Development Co-operation Reviews

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ISSN :
2074-3688 (en ligne)
DOI :
10.1787/20743688
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This series of country reviews examines the foreign aid policies and programs of donor countries and makes recommendations for improvements. 
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Development Co-operation Reviews: Denmark 1999

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Auteur(s):
OCDE
Date de publication :
07 juin 1999
Pages :
80
ISBN :
9789264173088 (PDF) ; 9789264170704 (imprimé)
DOI :
10.1787/9789264173088-en

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The OECD Development Assistance Committee's 1999 review of Denmark's development aid programmes and policies. It finds that Denmark is the top performer among the 22 Members of the OECD Development Assistance Committee (DAC) in terms of the volume of its official development assistance (ODA). Denmark’s ODA volume has been maintained at around 1% of gross national product (GNP) since 1992, thanks to a strong consensus and public support for development aid. The quality of Denmark’s aid effort is also most impressive. In particular this high volume of aid is supported by a strong long-range strategy, whose directions - and especially the central emphasis on poverty reduction - are in harmony with the Development Partnership Strategy agreed by the DAC in 1996. Denmark has succeeded in concentrating its bilateral assistance on 20 countries, 18 of which are low-income or least developed countries. Aid is concentrated on sectors of particular relevance to the poor and on programmes in the poorest areas of these countries, thus working towards the goal of poverty reduction. Since 1996, Denmark has pursued a policy of "active multilateralism" to promote its concerns for increased focus and efficiency in multilateral aid programmes. However, there is no clear evidence that this policy has greatly advanced the intended results, as it still reflects a largely unilateral approach more than a joint endeavour. Denmark is a long-standing positive example of the integration of the aid system with other aspects of foreign relations. This approach combines policy coherence in Denmark’s relations with developing countries and professionalism in the aid programme, enhanced by an effective decentralisation of responsibility to embassies in programme countries. This integrated approach has helped Danish development assistance (Danida) to pioneer since 1994 a shift in aid implementation from project support to Sector Programme Support (SPS), an approach which should be mutually reinforcing with the DAC’s Partnership Strategy. It implies also a stepping up in co-ordination activities, both between donors and with partner countries, which Denmark has fully backed.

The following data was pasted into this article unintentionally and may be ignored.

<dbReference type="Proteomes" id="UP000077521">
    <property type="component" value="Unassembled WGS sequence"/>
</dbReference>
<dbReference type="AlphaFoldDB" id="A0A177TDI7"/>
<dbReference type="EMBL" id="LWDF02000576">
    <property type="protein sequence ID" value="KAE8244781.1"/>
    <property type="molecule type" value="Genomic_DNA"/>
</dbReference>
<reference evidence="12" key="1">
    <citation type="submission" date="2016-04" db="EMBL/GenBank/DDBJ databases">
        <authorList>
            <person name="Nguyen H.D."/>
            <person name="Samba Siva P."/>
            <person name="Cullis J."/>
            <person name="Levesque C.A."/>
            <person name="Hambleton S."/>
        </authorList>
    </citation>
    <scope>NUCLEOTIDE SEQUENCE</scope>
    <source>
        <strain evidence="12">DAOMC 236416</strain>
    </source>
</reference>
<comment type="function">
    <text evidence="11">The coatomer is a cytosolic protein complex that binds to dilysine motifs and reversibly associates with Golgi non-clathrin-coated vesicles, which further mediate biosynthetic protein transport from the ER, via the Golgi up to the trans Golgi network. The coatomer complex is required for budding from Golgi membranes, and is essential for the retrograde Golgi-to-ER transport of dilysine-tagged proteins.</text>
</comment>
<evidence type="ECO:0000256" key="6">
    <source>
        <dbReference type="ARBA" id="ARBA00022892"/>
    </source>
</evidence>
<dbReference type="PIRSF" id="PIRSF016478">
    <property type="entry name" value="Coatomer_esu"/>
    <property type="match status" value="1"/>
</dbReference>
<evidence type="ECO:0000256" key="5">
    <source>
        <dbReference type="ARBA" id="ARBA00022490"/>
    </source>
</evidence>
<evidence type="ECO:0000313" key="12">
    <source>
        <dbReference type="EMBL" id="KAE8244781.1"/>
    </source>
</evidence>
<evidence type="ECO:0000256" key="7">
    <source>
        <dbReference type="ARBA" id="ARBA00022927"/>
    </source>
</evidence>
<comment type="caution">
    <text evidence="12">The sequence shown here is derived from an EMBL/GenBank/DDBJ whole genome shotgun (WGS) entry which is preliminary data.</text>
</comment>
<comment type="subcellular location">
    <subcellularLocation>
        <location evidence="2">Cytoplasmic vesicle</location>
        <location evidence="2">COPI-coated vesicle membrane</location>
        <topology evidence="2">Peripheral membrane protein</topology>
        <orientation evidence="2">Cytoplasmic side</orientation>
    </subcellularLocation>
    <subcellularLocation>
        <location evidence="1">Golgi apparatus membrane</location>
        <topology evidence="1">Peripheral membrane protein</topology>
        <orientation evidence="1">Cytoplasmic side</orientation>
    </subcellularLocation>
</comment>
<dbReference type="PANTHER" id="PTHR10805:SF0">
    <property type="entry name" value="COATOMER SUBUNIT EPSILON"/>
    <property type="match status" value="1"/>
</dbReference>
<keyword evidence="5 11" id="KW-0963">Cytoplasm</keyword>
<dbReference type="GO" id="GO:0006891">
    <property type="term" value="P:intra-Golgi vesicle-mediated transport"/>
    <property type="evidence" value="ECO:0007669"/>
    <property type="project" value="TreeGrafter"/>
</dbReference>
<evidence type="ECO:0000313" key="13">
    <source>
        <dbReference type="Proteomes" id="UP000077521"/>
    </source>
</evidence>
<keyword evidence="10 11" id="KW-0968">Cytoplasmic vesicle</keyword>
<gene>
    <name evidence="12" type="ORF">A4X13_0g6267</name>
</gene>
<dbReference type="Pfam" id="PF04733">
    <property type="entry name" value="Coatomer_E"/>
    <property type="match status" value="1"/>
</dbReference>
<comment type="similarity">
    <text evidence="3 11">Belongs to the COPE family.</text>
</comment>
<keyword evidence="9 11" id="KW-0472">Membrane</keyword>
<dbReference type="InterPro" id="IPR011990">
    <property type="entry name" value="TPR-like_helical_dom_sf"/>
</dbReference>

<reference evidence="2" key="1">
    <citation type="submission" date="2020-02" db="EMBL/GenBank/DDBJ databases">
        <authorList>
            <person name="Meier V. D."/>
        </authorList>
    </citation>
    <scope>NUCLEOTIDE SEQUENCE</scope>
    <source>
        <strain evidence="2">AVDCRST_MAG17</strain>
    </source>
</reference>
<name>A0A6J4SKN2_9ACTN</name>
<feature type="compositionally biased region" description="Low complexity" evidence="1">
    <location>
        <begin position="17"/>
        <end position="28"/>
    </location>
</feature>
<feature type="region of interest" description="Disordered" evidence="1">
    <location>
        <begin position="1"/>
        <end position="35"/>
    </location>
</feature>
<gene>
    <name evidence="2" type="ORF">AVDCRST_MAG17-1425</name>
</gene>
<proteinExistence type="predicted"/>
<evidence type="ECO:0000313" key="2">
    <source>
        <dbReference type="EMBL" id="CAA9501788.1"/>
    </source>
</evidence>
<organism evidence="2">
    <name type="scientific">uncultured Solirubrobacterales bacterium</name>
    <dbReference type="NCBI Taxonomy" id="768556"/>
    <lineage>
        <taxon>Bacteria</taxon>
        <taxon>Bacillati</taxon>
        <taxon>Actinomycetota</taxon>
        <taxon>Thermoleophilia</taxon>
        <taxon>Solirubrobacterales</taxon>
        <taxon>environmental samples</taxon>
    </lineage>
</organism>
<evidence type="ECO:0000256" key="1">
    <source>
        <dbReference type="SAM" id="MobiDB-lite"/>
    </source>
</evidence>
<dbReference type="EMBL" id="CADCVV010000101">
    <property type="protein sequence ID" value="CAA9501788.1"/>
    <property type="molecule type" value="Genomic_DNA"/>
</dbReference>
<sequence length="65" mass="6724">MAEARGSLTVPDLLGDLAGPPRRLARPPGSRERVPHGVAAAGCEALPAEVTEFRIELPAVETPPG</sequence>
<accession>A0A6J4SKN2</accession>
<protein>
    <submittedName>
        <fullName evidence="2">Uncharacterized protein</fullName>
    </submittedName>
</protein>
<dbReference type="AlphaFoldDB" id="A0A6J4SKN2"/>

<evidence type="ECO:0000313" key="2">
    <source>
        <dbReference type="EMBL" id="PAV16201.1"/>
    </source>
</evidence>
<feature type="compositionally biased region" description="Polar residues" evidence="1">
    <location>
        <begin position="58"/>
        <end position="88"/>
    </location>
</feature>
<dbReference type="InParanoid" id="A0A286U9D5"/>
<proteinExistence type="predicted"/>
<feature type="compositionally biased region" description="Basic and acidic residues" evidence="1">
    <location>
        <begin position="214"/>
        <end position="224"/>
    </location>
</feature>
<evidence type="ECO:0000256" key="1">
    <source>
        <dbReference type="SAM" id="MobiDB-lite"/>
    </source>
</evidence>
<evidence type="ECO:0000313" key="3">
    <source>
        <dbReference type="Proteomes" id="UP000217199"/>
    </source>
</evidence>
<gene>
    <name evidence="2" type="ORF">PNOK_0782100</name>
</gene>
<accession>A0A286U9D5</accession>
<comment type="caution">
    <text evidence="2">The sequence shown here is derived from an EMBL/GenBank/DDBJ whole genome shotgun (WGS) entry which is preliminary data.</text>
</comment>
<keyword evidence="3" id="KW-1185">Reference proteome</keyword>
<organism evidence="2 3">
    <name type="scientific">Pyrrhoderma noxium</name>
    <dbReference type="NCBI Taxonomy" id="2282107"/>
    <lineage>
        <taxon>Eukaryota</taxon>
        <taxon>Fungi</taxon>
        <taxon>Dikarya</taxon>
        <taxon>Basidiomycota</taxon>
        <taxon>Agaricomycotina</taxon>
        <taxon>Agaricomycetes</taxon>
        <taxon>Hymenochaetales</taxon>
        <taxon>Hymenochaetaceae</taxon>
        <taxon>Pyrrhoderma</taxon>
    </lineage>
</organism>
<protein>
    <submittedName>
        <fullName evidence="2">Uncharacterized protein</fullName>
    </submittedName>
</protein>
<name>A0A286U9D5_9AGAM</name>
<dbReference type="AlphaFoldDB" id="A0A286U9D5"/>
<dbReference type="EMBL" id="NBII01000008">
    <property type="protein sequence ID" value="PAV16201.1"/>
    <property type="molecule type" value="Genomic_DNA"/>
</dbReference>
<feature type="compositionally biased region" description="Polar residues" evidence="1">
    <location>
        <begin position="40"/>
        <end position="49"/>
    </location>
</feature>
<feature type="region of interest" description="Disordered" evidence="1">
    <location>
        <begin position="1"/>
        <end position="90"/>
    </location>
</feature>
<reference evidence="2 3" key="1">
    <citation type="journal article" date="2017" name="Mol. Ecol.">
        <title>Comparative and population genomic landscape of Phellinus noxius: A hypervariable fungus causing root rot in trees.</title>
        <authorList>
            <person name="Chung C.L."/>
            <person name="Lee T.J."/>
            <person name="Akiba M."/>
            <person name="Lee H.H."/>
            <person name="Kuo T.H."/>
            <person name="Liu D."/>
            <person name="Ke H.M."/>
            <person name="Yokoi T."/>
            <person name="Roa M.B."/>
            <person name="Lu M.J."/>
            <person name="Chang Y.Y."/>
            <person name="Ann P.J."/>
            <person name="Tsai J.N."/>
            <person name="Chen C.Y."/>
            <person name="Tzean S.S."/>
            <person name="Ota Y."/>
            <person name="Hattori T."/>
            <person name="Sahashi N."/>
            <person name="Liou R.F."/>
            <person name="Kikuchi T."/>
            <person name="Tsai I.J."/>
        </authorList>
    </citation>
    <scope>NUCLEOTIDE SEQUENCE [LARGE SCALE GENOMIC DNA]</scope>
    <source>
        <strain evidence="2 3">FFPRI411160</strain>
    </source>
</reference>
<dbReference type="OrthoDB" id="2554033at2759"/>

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Table des matières

SUMMARY AND CONCLUSIONS
CHAPTER 1 DENMARK’S DEVELOPMENT POLICY FRAMEWORK
-Overview of the Strategy 2000
-Policy focus and key goals
-Cross-cutting issues
-Aid and the civil society: the Danish resource base and NGOs
-Information, development education and public opinion
CHAPTER 2 AID MANAGEMENT AND IMPLEMENTATION
-Policy responsibility and policy coherence
-Country programming and sector concentration
-Private sector promotion
-Aid evaluation, efficiency and performance measurement
-Humanitarian assistance and transitional assistance
-Policy regarding debt forgiveness
-Official aid to Central and Eastern Europe
CHAPTER 3 BASIC PROFILES
-ODA volume and outlook
-Composition of aid
-Geographical and income distribution
-Sectoral distribution
-Tying Policy
-Aid to countries in transition
-Support from other official and private sector sources
-Debt in developing countries
ANNEX I FIELD VISITS
ANNEX II STATISTICS OF AID AND OTHER FLOWS
PRESS RELEASE OF DAC PEER REVIEW OF DENMARK
DESCRIPTION OF KEY TERMS